The recent announcement that Portunas, an Icelandic seafood company, had purchased a pangasius processing plant in Vietnam is yet another example of a foreign firm seeking to gain a foothold in this country’s seafood industry.
According to Vietnam News, Portunas is seeking opportunities to help the sustainable development of Vietnam’s fishery. Pálmi Pálmason, CEO of Portunas, said, “Vietnam has an annual output of up to 4 million tons of seafood. The figure can increase if the country applies fishing and processing technologies like Iceland’s.”
Other observers go further and predict that Vietnam could double its seafood production if it “instilled professional discipline” into the industry.
Vietnam’s fisheries industry is backward compared with Iceland’s and certainly would benefit by adopting at least some of that country’s methods. However, Portunas is undoubtedly looking to do more in Vietnam than just pass on Icelandic expertise.
Vietnam has untapped resources of seafood, particularly when it comes to aquaculture. And this could well be what Portunas and other foreign firms are seeking to gain access to.
Shrimp and pangasisus are the two most common farmed species exported from Vietnam. However, Marine Farms, the former Norwegian aquaculture company now owned by Morpol of Poland, has been farming cobia in central Vietnam since 2005. The white-fleshed marine species, popular in Asia, is also proving a hit in the United States. More recently, the company started to farm pompano in the same location. Again very popular in Asia, the fast-growing fish is being trialled in Europe and the United States.
Production of molluscan shellfish is being stepped up. Last week, the Vietnamese Association of Seafood Exporters and Producers (VASEP) reported that the area dedicated to clam and scallop farming in the Mekong Delta is expected to more than triple in the next four years and more than quadruple in the next nine years.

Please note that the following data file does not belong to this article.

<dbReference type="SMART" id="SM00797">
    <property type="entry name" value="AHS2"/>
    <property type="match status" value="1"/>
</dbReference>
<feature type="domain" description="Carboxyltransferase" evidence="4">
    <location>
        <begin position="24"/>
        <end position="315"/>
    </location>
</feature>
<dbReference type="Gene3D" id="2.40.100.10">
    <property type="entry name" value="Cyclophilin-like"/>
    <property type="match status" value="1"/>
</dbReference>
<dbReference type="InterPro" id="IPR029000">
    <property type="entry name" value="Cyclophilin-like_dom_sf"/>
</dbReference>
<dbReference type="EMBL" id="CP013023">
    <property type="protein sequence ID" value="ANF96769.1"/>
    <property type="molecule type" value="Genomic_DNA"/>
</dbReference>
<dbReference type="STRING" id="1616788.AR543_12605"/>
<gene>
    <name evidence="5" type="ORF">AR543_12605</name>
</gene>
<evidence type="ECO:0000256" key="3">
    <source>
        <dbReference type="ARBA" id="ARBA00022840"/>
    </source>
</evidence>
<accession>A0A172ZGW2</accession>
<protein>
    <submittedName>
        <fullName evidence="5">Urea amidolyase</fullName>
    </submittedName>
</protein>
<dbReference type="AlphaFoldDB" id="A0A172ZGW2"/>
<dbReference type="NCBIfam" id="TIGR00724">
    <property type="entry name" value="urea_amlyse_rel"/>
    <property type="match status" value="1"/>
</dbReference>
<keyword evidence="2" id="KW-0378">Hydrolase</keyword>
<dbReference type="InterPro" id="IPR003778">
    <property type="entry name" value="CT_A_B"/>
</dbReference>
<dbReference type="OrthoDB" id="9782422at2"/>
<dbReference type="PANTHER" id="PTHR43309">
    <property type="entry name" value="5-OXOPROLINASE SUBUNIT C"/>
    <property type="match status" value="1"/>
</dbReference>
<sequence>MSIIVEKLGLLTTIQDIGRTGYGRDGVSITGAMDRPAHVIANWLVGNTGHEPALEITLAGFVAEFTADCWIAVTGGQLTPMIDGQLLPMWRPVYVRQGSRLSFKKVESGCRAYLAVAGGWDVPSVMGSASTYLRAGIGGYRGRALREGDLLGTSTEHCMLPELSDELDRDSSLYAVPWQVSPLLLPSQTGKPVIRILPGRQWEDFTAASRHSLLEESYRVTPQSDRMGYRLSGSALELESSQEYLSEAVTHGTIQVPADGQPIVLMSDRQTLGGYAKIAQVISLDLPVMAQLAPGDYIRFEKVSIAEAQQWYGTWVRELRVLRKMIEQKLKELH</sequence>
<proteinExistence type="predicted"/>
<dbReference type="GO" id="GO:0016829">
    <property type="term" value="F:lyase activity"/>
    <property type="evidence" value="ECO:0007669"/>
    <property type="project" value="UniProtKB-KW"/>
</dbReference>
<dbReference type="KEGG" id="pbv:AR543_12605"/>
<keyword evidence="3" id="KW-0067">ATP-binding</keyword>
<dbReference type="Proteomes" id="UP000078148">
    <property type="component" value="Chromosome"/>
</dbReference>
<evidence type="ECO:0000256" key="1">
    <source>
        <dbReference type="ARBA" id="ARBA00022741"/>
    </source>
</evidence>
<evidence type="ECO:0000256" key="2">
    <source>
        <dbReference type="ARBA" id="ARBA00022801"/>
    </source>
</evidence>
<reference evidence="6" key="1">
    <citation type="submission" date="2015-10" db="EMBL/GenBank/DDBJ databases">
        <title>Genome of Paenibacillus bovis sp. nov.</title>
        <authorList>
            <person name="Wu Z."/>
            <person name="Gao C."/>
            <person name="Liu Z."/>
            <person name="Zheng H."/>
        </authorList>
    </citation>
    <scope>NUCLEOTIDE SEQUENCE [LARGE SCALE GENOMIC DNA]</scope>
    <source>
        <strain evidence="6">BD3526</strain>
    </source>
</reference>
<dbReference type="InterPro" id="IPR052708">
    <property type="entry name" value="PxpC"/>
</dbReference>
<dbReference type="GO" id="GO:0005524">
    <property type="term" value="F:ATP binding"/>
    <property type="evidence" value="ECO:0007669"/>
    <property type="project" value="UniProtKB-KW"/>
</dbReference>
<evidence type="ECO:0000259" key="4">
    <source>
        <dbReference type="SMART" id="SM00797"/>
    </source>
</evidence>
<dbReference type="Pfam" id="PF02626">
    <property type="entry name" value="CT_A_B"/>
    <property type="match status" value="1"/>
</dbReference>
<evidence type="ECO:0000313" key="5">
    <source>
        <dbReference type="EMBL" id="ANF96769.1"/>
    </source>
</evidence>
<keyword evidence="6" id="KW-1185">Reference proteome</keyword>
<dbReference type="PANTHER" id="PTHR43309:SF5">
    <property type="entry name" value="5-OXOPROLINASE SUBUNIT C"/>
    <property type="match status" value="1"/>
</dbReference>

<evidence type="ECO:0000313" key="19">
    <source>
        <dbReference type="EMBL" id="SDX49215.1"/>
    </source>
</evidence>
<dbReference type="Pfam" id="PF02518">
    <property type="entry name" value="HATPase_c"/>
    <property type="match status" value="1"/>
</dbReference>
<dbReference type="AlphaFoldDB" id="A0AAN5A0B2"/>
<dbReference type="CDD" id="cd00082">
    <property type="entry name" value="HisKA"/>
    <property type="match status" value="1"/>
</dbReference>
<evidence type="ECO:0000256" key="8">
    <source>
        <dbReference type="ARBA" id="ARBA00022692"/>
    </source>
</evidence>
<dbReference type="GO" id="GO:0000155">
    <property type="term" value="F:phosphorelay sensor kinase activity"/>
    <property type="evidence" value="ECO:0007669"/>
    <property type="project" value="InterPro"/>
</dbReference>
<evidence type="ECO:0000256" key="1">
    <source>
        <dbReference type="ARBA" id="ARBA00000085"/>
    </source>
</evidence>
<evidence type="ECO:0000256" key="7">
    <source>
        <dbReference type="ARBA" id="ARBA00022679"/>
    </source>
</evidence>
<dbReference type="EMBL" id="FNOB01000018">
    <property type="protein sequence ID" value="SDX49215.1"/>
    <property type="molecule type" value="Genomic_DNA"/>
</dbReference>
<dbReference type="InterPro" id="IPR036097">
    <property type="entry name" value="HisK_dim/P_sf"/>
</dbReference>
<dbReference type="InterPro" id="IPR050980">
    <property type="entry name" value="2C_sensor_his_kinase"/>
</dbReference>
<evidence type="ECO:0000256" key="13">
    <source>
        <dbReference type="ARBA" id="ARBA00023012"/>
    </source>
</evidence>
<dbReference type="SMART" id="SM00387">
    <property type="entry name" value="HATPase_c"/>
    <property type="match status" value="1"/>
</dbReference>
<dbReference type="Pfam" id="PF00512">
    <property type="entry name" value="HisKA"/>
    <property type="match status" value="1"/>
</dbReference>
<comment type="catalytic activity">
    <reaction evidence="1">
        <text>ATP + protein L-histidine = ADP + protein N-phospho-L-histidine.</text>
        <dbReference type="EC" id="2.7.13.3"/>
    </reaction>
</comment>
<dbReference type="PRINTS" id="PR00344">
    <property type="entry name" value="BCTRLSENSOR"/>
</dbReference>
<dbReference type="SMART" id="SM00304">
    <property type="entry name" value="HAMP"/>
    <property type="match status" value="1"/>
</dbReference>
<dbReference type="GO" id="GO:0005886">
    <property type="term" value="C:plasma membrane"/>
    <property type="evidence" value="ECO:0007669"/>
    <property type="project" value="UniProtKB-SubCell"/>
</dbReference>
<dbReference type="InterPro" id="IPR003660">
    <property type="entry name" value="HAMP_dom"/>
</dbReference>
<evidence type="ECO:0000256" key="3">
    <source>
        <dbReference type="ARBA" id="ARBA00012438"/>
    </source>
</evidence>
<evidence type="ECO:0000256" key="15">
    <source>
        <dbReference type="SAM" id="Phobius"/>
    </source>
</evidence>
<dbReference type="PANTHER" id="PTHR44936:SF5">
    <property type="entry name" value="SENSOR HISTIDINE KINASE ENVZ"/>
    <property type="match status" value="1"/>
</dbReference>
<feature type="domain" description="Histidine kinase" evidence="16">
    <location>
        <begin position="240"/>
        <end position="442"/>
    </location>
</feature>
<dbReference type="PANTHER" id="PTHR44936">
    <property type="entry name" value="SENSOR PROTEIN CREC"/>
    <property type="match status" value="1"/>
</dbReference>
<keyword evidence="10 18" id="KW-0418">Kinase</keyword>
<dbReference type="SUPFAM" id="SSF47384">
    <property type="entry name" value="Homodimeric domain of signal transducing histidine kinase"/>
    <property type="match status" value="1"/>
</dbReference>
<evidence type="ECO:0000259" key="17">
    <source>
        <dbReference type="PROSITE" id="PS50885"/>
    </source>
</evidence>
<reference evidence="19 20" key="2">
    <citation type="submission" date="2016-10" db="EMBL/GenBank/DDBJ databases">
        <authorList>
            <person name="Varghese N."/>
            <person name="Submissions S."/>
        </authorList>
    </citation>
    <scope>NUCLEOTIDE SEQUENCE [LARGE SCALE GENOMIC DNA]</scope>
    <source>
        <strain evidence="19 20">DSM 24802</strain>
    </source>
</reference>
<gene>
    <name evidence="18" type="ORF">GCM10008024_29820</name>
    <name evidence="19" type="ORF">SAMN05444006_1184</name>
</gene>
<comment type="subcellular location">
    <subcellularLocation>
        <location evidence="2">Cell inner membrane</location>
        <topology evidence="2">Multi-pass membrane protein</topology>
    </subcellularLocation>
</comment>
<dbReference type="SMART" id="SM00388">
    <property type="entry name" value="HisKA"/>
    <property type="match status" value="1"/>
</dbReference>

Earlier this year, I reported that a Danish investment group had provided finance, together with a Vietnamese bank, to build and equip Bianfishco’s new factory producing collagen drinks from pangasius off-cuts. Whether this is a forerunner for the group investing in other areas of the Vietnamese seafood industry remains to be seen.
It’s not just seafood that foreign firms are looking for. A Danish company is reported to have built a factory in Vietnam to take advantage of the cheaper labor there. Species such as cod and haddock are being sent to the factory for processing and re-export.
Investment in the Vietnamese seafood industry is not restricted to northern Europe. CP Foods of Thailand has invested in farms and feed plants for shrimp, Vietnam’s most valuable seafood export. Chinese companies are also investing in shrimp processing plants and forming what is known as joint stock companies where the Vietnamese retain overall control. (This is the case for all international investors in Vietnam, as foreign firms are not allowed outright ownership of Vietnamese companies.)
In addition, the Chinese are reported to be traveling along the coast of the country buying up wild-caught fish, shrimp and squid, which they either process in Vietnam or take back to China.
A Japanese importer that used to purchase value-added products from Agrex Saigon has built new state of the art premises in order to produce high-end seafood specifically for the Japanese market. The new processing company is called GN (Gift of Nature) Foods.
Foreign investment in Vietnam might simply be a means of securing scarce raw material, or utilizing cheap labor, but inevitably foreign methods and ways of doing business will be passed on. This can only be good for the Vietnamese seafood industry.
Furthermore, foreign money is always welcome. Many Vietnamese seafood companies are no longer government-owned and can therefore seek alternative sources of finance. But loans from Vietnamese banks are now so expensive that this is stifling expansion.
Vietnam’s seafood industry has grown by leaps and bounds over the past 20 years, and the country is now a major player on the world market. With the continuing inflow of foreign expertise and money it is set to grow even further.
Source: Mike Urch, SeafoodSource contributing editor
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